The commitment success has also resulted in success at the NHL Draft. Over the course of the past two seasons, the NAHL has seen 10 players selected straight out of the league in the annual draft.
Committed to the future
The success at the NHL Draft, along with the rise in NCAA commitments, is also a result of the league trending towards adding younger players to the mix of older, more developed players.
The steady increase in NCAA commitments, especially Division 1 commitments, is directly related to the league accepting and developing younger talent. NHL and NCAA scouts are not only seeing that the NAHL has younger players to evaluate in addition to older players, but that they can also handle the rigors of NAHL competition against players that may be older than they are.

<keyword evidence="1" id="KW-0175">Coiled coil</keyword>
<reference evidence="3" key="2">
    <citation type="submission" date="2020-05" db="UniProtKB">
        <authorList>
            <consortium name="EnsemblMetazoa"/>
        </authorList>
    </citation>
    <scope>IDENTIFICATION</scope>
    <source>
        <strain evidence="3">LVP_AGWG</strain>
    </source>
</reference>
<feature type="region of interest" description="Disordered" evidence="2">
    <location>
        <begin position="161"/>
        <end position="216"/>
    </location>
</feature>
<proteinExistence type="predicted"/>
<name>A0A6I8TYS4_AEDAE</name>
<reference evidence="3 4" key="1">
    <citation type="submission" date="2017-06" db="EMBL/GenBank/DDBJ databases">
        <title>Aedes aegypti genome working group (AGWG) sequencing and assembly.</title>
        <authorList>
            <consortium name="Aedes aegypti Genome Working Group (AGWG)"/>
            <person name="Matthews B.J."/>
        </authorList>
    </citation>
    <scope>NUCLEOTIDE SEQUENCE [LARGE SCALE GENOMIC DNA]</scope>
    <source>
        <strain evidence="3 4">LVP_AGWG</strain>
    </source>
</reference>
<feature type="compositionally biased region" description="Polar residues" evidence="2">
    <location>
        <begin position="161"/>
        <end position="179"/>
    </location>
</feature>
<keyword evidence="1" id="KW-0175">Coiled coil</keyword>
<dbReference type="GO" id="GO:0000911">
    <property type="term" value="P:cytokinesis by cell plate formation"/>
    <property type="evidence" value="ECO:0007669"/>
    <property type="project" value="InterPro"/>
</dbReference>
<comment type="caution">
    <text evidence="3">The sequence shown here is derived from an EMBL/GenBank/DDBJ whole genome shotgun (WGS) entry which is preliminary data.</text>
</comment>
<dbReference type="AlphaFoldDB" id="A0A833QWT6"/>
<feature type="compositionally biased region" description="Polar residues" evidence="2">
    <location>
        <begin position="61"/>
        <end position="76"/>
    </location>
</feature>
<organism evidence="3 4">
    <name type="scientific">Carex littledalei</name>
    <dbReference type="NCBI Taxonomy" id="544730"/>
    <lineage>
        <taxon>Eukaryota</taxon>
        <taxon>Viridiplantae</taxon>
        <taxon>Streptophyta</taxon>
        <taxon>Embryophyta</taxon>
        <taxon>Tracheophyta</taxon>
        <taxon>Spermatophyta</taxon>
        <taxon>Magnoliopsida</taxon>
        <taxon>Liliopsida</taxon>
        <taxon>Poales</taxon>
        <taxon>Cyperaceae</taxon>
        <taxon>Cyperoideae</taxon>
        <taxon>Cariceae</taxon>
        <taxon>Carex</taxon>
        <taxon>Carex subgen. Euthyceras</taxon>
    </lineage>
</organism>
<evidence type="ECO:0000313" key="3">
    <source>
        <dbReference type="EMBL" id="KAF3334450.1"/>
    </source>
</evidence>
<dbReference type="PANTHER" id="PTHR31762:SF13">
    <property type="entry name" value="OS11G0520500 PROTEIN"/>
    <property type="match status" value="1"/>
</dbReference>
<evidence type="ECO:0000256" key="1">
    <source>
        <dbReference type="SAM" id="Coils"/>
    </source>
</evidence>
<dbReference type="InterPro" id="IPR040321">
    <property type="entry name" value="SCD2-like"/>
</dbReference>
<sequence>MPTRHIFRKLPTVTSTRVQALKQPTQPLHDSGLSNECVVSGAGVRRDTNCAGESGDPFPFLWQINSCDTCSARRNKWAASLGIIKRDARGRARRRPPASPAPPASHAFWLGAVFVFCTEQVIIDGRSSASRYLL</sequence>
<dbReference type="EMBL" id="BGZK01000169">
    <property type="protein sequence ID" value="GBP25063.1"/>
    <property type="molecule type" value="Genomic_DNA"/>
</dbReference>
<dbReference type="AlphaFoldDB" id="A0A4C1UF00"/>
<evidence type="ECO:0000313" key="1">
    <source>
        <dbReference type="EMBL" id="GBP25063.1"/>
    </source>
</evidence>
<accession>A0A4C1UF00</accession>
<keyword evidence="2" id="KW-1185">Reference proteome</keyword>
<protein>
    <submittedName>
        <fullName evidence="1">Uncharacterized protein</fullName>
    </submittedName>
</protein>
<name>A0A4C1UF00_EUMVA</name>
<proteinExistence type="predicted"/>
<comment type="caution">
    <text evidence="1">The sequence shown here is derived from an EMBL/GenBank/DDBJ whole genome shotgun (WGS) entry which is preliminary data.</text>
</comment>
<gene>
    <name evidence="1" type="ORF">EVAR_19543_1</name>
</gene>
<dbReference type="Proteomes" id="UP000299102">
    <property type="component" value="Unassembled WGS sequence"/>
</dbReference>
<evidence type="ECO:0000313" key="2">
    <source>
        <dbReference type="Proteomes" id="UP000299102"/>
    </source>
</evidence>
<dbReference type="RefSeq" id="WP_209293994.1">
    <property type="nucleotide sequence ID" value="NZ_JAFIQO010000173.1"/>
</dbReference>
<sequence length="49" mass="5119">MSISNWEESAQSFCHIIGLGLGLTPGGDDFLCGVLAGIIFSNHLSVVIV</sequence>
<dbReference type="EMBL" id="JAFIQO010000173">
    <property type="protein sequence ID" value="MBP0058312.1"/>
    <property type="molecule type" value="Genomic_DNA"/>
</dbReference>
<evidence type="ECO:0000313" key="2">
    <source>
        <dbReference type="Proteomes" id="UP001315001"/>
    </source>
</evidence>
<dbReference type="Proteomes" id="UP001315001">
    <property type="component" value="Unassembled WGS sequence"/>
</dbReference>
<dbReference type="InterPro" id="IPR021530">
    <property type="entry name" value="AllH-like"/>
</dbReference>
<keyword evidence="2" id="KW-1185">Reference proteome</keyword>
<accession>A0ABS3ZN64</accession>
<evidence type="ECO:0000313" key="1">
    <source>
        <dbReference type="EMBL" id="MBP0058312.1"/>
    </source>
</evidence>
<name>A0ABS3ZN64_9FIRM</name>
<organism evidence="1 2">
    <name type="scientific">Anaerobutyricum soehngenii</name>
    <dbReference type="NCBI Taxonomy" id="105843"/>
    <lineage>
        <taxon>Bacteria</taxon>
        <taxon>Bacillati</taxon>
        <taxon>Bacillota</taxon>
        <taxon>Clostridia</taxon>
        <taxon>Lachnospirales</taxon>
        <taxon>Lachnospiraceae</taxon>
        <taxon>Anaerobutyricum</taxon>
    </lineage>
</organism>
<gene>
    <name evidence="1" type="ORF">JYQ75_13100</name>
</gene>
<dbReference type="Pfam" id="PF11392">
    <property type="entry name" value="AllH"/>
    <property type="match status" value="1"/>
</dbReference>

“We are excited for our continued growth and success as a league, especially during the past five years, which has seen so many NCAA commitments,” said Frankenfeld. “Our committed
and dedicated owners and coaches, combined with our event structure, not only have provided our current players with the best opportunity for success and development, but should also give future players the opportunity to be ‘Made in the NAHL.’”